Females on the Figure

I frequently find myself searching for inspiration to get back to drawing the human form. These 20 female artists are a few of the voices that have spoken to me over this last year; their artwork navigates many things: our ultimate purpose, how we untangle our daily lives, and even simple stories of people from their own communities.

“I find it fascinating that the things our ancestors were most obsessed with are the same things we as so-called advanced scientific thinkers are still obsessed with: Who are we? Where do we come from? Why are we here? How was the universe made? The figures in my work operate as carriers of these musings.” – Pamela Phatsimo Sunstrum – b. 1980, Mochudi, Botswana. Lives and works in Johannesburg, South Africa.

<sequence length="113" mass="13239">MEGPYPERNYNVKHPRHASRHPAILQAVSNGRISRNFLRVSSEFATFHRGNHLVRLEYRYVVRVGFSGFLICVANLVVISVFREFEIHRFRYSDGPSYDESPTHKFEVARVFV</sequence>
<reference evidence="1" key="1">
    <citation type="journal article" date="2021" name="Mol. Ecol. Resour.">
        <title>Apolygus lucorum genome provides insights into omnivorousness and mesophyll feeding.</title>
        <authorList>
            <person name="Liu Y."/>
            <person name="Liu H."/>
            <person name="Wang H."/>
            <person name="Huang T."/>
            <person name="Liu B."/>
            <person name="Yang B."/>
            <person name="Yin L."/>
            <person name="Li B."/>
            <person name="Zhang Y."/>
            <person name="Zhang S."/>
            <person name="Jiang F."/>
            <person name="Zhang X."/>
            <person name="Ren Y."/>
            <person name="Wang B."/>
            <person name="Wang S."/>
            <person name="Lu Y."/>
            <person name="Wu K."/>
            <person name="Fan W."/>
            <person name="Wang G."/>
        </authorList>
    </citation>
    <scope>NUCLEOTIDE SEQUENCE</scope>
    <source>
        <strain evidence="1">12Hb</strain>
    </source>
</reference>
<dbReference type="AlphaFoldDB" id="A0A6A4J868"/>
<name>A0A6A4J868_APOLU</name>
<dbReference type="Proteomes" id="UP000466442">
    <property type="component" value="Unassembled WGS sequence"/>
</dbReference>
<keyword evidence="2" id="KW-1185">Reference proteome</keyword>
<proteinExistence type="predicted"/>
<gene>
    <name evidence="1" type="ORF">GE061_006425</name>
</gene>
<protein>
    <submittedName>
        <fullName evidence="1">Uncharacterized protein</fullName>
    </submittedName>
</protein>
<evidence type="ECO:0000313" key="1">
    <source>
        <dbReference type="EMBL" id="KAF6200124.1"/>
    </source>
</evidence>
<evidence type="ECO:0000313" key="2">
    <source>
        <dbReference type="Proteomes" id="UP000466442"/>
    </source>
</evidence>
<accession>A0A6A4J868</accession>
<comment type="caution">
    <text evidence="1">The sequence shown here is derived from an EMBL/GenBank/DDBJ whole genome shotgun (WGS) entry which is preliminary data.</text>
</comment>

“I started incorporating the figure into my work as a way to navigate my own sense of identity, particularly because I came from a place that didn’t fit into one specific narrative. It was a way for me to untangle what I was going through on a daily basis.”  – Firelei Baez – b. 1981, Santiago de los Caballeros, Dominican Republic, Lives and works in New York, New York.

“I am most interested in sharing sensitive, humanistic, and honest stories of my community.” – Jordan Casteel  – b. 1989, Denver, Colorado. Lives and Works in New York, New York.

Christine Huskisson, ‘Swoon’, pastel on paper, 48’ x 33”, May 2018

While I am still a student of the figure, I’m searching for what questions I might ask. What humanistic stories I might tell. What answers I might find to the universal questions of life. Regrettably, I cannot turn off the news or stop reading the papers.

Dreaming of colorful intent may be all I can do in this moment of extreme darkness.

Christine Huskisson, ‘Misogynist Rhetoric’, pastel on paper, 48″x36″, 2017.

TOPMOST Image: Christine Huskisson, Dreams of Drawing in Color, 48″x36″, 2017

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